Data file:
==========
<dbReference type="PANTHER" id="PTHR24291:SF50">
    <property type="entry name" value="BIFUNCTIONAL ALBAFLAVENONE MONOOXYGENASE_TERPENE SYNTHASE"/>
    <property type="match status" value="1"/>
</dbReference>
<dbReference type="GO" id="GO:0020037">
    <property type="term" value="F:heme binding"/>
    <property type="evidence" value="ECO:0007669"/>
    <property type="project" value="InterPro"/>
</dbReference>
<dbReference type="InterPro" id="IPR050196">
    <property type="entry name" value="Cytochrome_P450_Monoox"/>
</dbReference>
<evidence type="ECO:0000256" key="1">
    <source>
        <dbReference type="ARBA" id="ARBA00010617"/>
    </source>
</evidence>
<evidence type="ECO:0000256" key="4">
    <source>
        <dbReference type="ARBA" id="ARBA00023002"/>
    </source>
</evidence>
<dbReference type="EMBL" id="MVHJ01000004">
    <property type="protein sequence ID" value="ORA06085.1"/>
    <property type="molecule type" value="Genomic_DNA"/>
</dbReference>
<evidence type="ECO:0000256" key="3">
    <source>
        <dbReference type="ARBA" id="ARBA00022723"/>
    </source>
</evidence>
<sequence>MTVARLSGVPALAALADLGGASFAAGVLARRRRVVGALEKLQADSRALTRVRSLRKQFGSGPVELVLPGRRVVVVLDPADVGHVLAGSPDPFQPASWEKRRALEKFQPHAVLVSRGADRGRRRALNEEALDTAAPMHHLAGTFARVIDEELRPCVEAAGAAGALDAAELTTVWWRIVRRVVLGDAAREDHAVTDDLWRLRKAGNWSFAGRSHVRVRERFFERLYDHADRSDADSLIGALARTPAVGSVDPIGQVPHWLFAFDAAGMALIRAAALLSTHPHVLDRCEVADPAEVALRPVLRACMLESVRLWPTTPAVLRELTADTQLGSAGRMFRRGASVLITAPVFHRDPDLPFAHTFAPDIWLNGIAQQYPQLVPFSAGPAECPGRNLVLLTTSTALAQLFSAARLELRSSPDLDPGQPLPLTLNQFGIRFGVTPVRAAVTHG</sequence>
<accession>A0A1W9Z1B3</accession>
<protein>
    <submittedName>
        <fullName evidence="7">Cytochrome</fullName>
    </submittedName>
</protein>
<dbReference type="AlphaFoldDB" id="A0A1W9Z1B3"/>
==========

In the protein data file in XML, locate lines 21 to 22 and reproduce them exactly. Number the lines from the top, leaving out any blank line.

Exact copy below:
    </source>
</evidence>